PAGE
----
SEATTLE—Since the concept of adding mobile channels to broadcast television’s digital signals caught fi re a half dozen years ago, a series of technical milestones to enable that service have been passed. Most recently, in mid-March, the technical standard for the Mobile Emergency Alert System was adopted and published by the Advanced Television Systems Committee.
The importance of mobile emergency alerts over the television broadcast infrastructure was made clear during Hurricane Sandy, when a quarter of the cellular phone sites in the affected New York and New Jersey area went down during the storm, but only a single television broadcaster there went off the air.
“[Mobile TV’s advantage in emergency alerting is] based on the fact that broadcasters have a very robust infrastructure,” said Jay Adrick, technology advisor at Harris Broadcast who also served as vice chairman of the ATSC and chairman of the Open Mobile Video Coalition Forum. “Typically, where there’s a major event, the wireless networks nearby go down because they’re overloaded, or they go down because they’re fragile and require a lot of interconnect that usually gets disrupted by whatever natural disaster or whatever event may have just occurred.”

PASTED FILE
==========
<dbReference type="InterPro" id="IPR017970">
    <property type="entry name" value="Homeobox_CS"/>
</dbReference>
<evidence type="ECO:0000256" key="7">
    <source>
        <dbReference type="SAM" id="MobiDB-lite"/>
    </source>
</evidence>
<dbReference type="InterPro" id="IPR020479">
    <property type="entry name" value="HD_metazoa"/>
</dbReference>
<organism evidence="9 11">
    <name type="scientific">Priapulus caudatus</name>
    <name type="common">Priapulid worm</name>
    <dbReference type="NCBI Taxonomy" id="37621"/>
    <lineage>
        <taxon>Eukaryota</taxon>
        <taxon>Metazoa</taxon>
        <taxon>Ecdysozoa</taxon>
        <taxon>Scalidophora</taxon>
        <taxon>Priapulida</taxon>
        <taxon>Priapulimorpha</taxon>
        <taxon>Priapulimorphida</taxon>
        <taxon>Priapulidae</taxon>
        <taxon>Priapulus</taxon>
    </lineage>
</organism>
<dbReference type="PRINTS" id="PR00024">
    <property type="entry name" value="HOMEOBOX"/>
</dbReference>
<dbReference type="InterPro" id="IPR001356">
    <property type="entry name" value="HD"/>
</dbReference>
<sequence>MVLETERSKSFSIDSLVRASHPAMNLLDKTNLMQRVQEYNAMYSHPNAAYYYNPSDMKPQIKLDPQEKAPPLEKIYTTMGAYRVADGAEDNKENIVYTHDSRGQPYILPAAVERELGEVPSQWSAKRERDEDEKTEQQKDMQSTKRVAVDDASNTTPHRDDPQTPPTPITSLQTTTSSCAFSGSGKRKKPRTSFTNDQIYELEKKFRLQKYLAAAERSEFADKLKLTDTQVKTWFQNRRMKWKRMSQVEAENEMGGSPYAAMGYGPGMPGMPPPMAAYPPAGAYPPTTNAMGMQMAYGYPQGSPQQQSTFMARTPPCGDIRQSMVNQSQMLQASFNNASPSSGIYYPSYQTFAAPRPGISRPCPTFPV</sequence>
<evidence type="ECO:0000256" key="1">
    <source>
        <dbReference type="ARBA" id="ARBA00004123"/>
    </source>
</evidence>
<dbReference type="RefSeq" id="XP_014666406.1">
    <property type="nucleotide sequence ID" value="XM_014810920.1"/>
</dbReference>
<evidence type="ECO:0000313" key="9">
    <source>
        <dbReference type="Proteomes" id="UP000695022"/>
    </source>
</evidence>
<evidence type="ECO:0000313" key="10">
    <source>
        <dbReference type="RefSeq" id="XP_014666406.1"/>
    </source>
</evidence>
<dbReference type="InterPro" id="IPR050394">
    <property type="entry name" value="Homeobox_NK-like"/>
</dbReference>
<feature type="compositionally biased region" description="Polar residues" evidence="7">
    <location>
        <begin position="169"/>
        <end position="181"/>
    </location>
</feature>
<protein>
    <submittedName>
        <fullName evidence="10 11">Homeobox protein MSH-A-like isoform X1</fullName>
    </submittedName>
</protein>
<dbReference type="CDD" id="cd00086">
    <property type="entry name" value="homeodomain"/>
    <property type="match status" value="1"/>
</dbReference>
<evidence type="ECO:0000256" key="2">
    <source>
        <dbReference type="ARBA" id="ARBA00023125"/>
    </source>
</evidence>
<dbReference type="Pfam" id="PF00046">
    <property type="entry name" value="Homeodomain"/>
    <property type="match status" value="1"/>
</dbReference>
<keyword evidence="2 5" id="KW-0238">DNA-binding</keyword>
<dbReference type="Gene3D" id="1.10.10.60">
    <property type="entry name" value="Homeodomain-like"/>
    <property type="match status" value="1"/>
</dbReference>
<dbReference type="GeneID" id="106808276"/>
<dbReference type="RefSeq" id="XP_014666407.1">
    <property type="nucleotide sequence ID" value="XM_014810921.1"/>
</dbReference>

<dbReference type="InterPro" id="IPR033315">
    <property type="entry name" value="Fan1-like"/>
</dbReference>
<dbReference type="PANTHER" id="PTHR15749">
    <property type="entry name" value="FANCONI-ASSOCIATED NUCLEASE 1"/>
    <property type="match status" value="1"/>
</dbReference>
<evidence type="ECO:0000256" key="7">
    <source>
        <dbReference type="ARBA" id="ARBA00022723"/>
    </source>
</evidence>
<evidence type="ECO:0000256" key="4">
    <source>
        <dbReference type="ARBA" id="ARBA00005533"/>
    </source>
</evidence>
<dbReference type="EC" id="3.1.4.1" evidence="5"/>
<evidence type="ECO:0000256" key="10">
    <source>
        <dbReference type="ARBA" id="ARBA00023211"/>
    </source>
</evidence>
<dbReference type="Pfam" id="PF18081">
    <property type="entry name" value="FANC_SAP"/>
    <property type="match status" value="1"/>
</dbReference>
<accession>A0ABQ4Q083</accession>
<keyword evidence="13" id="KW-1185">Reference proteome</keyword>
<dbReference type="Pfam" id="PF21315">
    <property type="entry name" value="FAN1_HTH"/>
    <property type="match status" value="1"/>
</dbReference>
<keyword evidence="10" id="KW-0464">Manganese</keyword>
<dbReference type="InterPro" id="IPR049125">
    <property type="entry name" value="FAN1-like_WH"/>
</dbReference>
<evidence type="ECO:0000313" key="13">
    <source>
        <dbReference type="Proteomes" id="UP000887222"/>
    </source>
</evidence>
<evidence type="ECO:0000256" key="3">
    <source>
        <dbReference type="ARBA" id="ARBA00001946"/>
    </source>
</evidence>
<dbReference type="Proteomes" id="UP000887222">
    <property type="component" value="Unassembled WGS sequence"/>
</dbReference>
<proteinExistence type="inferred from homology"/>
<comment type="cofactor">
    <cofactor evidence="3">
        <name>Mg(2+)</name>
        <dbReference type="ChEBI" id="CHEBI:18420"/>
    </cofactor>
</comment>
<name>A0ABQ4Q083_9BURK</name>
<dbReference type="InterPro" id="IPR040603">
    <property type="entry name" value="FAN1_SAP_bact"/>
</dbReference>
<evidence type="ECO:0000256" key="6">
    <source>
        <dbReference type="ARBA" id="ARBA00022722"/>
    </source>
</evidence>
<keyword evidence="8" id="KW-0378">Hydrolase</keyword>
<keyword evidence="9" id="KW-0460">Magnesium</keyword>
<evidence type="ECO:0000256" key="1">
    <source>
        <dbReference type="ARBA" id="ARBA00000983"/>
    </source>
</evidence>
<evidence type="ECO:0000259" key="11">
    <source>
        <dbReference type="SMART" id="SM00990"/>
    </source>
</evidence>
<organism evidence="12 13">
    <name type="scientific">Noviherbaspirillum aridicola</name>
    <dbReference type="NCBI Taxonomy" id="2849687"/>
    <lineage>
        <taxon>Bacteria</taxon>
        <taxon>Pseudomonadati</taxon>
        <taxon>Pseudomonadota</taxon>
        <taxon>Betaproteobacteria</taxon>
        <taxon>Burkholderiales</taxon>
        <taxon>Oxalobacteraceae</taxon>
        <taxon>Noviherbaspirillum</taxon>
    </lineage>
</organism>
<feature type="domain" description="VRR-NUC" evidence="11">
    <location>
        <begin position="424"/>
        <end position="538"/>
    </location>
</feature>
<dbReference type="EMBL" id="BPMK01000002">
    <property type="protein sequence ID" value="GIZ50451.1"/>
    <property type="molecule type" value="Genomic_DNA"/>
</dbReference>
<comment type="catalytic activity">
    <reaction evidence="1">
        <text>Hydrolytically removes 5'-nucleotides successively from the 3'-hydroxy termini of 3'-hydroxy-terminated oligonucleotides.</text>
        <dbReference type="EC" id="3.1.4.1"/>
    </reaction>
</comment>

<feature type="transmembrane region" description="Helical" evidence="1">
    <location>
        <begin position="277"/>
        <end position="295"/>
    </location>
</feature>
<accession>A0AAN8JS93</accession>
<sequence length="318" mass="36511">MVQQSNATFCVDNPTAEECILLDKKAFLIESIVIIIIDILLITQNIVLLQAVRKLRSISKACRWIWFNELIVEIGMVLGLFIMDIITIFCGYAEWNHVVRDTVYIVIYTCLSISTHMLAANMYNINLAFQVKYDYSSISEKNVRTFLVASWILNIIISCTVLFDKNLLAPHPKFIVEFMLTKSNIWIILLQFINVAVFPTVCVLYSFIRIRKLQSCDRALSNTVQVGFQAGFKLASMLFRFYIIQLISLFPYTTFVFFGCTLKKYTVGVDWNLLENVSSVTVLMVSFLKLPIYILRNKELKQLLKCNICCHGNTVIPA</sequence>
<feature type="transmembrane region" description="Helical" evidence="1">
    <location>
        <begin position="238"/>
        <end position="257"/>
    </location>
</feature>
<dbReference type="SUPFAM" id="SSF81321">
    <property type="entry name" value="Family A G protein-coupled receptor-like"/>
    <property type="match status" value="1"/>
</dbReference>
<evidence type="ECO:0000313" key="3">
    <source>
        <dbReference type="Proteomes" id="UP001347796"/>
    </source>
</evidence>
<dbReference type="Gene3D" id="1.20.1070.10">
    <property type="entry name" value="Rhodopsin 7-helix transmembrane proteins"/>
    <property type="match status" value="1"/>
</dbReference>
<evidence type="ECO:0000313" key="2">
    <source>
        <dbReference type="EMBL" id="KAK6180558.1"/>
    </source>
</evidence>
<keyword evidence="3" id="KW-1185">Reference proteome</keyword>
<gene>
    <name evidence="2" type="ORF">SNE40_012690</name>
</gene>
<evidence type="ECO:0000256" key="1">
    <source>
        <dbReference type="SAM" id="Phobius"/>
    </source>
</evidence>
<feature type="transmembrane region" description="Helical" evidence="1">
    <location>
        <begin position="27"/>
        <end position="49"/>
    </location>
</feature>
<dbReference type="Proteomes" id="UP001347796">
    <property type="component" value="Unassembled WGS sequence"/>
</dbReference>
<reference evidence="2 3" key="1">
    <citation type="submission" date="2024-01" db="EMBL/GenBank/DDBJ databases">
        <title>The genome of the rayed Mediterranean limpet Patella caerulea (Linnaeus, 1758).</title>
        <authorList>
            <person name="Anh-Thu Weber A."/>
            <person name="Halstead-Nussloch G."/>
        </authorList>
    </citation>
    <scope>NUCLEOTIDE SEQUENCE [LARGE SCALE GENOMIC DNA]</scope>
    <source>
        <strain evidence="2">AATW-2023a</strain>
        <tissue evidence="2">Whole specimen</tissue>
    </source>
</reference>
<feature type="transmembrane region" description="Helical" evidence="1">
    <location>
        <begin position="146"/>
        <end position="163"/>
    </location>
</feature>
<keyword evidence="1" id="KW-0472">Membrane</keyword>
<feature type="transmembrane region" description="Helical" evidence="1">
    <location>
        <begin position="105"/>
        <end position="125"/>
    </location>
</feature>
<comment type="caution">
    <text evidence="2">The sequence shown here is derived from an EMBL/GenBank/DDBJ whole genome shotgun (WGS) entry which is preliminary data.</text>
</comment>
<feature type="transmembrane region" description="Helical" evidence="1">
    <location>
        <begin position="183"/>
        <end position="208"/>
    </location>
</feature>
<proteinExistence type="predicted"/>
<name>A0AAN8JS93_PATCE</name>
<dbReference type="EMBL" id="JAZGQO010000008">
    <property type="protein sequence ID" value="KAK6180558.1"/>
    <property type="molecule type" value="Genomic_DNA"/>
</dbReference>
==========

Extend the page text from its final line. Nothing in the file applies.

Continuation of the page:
Salil Dalvi In addition to the robust and redundant qualities of a broadcast transmission infrastructure, M-EAS can provide audio and video in addition to text in its emergency notifications.
“The scheme that wireless carriers have for mobile emergency information is smaller than a tweet, it’s 90 [text] characters,” said Sterling Davis, broadcast consultant and former vice president of technical operations at Cox Media Group. “All that does is say ‘tune to your local media for information if there’s a problem.’ That’s not very helpful. You don’t even know if there’s a problem in your area, you don’t even know what area they’re talking about.”
Another technological advancement for mobile TV has come in audience measurement, a critical element in efforts to monetize mobile channels. Collecting those ratings relies on a feedback loop via a viewing application on a mobile TV-enabled smartphone or other connected device. A pair of groups of stations broadcasting mobile channels, the Mobile Content Venture (with its Dyle-branded service) and the Mobile 500 Alliance (branded MyDTV), have launched commercial mobile services which have tested the mobile ratings system and mobile TV broadcasting in general. Portland, Ore.-based Rentrak facilitates the audience measurement.